How the Trump-Bannon Alliance Took Shape

How the Trump-Bannon Alliance Took Shape
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When Steve Bannon first met Donald Trump, the idea of a presidential campaign was only beginning to take shape.

In 2011, Trump conducted preliminary talks to consider what a bid for president might look like in the upcoming election cycle and to weigh the odds of winning such a bold gamble. He began consulting with David Bossie, president of the conservative advocacy nonprofit Citizens United, and after a few meetings, Bossie tapped his friend and collaborator Bannon “to talk about how to build this thing out,” Bossie told RealClearPolitics. 

Trump ultimately decided to put his White House plans on pause, along with any official collaboration with Bannon. But the business mogul would continue to informally cultivate both.

Trump and Bannon crossed paths occasionally at conservative events as each laid the groundwork for his own ambitious project. Trump hoped to sell himself to conservative activists as a credible candidate for president down the line; Bannon, meanwhile, signed on in 2012 as chief executive of Breitbart News.

“As Breitbart grew, Mr. Trump was constantly in touch with Steve about news articles and doing interviews with his reporters,” Bossie said. Bannon would also launch a radio show, on which Trump appeared as a regular guest; when the program moved under the Breitbart banner in 2014, Trump was Bannon’s first interview. In this election, the site has helpfully amplified Trump’s message and defended him against attacks.

“It was an organic thing,” Bossie said of the relationship between the two men, now five years in the making.

That strategic alliance bore fruit in spectacular fashion Wednesday, when Trump named Bannon as his campaign’s chief executive officer, supplanting campaign chairman Paul Manafort. Trump also announced that Kellyanne Conway, a pollster who had already been advising him, would be promoted to campaign manager.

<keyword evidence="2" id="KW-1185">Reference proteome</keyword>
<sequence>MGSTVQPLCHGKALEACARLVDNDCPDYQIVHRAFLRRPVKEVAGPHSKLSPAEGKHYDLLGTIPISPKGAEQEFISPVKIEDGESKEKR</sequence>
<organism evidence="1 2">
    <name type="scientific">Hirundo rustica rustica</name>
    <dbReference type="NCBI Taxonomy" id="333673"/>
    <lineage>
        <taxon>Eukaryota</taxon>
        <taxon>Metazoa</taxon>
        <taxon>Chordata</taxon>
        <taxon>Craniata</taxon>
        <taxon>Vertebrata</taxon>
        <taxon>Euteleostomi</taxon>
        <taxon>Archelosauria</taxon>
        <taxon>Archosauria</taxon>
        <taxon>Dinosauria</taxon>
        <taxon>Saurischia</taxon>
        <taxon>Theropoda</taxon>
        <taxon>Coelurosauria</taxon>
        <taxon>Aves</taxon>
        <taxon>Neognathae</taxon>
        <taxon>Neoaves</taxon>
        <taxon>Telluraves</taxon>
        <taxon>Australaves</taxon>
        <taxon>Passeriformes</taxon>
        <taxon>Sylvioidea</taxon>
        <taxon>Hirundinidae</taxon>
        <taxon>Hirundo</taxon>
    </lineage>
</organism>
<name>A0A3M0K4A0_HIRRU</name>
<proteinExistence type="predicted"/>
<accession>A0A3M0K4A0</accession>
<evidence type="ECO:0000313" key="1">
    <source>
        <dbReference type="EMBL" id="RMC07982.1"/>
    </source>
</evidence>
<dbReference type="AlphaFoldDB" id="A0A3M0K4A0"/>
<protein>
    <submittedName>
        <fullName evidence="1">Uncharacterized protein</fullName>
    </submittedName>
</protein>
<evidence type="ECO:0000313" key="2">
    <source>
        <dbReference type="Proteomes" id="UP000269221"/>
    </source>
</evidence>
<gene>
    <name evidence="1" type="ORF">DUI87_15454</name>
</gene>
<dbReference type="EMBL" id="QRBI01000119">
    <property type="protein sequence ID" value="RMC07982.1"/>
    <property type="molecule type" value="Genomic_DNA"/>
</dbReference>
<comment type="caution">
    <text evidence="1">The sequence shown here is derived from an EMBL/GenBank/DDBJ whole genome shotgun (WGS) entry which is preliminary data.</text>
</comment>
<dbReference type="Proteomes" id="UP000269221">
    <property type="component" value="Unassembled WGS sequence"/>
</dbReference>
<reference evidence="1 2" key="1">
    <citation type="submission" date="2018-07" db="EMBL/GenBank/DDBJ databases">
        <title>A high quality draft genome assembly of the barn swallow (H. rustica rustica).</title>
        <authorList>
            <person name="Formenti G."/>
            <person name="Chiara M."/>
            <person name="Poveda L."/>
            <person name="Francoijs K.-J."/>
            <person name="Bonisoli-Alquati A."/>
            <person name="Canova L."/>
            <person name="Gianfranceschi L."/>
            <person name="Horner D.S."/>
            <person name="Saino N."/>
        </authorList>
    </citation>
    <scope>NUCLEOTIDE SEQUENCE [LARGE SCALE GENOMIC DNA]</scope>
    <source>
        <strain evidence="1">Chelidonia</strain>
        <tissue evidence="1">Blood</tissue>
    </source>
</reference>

The news sent shockwaves through Republican circles, suggesting Trump has decided against moderating his tone for the general election, instead favoring the sort of brash – some would call it reckless -- populism that Bannon has championed from the outside.

At conservative activist Grover Norquist’s weekly Wednesday morning meeting in Washington, D.C., attendees received the development coolly. Ann Stone, co-chair of the Women Vote Trump super PAC and ex-wife of Trump’s informal adviser Roger Stone, began to try to make the sell — but snickers and even some outright laughter broke out.

When Stone mentioned Conway’s promotion, pro-life activist Larry Cirignano attempted to lead a round of applause. But no one joined him, an attendee related to RCP.

“It was just a perfect illustration of how cleaved the conservative movement is on this campaign,” the attendee said. “In certain pockets of the movement, people are no longer afraid of the Trump campaign. They’re simply making fun of them.”

If Manafort’s hire was intended as an olive branch to wary Republicans, Bannon’s might be arson. Under his leadership, Breitbart has antagonized Republican leaders and other party lawmakers, in some instances offering vocal backing to their long-shot primary opponents.

Bannon’s approach at the news outlet, including actively picking winners and losers in elections, and supporting Trump in particular, has also unsettled some staunch conservatives.